Everyone knows that Santa loves “digging in the dirt/soil” — that way he can hoe-hoe-hoe all he wants. What to get a farmer that has everything for Christmas? Of course, prepare to give them time to attend the S.C. Agribiz Expo on Jan. 15 and 16 at the Florence Center.

Farming is truly the gift that keeps on giving to all of us that have the habit of eating: healthy vegetables here, tasty fruits there, and beautiful row crops filling the fields.

The S.C. Agribiz Expo this year is all about alternative crops such as fruits, hemp, forestry, and vegetables. It is an intensive, two-day event to help you guide your farm through the maze of alternative crops. However, we always start with the basics such as soil and when it relates to farming, it is soil — not dirt.

Dirt is what my mama used to whip my tail for, for getting on my school or Sunday-go-to-meeting clothes. However, soil is a very complex substrate for growing plants, and “a good soil is the foundation of a productive/profitable farm.” Different crops prefer different soils, and those soils must be managed differently for different alternative crops.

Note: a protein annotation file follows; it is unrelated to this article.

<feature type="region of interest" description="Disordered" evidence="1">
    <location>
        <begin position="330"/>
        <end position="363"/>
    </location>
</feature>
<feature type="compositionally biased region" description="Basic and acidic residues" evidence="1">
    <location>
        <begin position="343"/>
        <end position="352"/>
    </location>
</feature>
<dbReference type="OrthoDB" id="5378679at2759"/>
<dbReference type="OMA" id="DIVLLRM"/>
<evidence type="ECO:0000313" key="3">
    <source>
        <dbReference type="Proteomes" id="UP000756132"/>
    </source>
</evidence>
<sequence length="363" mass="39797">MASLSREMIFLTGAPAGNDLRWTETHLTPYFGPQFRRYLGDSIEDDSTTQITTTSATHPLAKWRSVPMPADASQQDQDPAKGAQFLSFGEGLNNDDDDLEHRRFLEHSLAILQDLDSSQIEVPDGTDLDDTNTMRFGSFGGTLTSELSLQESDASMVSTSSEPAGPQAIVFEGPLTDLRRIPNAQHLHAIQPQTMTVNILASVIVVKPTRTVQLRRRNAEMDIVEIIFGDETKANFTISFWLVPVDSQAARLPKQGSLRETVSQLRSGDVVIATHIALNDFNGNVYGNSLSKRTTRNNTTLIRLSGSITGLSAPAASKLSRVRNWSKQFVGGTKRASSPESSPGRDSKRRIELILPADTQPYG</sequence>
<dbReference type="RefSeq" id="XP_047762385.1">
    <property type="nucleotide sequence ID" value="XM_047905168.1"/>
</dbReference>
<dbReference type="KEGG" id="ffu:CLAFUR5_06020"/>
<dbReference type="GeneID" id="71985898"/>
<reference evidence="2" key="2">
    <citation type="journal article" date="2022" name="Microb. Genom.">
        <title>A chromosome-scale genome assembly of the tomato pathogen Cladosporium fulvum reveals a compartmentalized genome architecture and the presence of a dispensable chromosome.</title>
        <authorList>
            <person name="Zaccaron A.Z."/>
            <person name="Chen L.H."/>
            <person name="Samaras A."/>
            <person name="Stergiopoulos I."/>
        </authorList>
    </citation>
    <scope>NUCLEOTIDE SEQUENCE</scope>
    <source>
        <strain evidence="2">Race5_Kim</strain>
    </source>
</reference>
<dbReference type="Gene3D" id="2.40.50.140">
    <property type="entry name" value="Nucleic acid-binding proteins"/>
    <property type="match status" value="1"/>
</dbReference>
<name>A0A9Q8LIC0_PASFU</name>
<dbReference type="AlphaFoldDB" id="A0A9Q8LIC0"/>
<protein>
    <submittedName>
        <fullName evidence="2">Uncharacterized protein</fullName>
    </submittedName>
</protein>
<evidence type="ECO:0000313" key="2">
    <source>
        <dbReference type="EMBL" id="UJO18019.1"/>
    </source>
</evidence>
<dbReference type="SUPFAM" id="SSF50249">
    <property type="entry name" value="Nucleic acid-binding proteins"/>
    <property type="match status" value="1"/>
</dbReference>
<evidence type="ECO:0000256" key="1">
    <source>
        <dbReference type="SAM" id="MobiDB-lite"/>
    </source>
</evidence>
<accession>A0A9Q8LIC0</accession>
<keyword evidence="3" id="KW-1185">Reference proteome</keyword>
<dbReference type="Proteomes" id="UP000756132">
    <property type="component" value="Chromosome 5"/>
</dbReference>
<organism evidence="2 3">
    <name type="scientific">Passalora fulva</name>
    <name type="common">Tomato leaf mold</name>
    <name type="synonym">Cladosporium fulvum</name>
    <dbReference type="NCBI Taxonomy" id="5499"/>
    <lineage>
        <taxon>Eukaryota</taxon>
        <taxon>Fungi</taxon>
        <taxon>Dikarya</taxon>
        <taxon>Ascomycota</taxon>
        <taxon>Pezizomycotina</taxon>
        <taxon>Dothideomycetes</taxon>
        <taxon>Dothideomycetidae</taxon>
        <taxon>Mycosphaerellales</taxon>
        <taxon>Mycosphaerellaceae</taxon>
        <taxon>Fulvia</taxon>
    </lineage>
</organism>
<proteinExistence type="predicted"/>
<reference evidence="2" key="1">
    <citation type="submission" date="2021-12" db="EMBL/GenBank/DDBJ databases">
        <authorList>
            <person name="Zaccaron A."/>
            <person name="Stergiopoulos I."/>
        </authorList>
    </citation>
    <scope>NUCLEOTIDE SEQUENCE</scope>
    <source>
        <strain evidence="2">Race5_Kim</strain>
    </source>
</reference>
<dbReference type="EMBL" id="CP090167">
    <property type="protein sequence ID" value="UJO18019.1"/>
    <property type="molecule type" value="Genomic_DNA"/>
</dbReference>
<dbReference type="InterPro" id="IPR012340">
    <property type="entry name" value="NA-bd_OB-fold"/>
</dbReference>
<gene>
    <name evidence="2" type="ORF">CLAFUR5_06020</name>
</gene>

My high school ag teacher, Mr. Earle, and numerous professors at Clemson spent many hours teaching their students the science of soils. Believe me, the information could fill numerous textbooks. I’ve forgotten much of it, fortunately, since it would probably put you into a deep coma if I went on too long about it.

Since most people in the Pee Dee are not soil scientists, we commonly refer to the quality of a soil by describing it as good, fair, poor, or terrible for growing a certain crop. For instance, I grew up with peaches in McBee, so I know that a good peach soil is well-drained, sandy, has a pH of 6.5, is free of nematodes, and is situated on a hillside. However, since we grew very little tobacco in McBee, when I moved to the Florence area I had to do what my daddy called “sit, shut up and listen” until I learned what makes a good tobacco soil. Most of the time it takes many years of production experience to properly qualify a soil in this manner.

You can get a jump-start on that process by attending the S.C. Agribiz Expo, which is an excellent way of learning the basics of soils, fertility and plant characteristics so you can determine what makes a good, fair, poor, or terrible soil for growing certain alternative crops.

The Clemson University Cooperative Extension Service offers its programs to people of all ages, regardless of race, color, gender, religion, national origin, disability, political belief, sexual orientation, gender identity, marital or family status and is an equal-opportunity employer.

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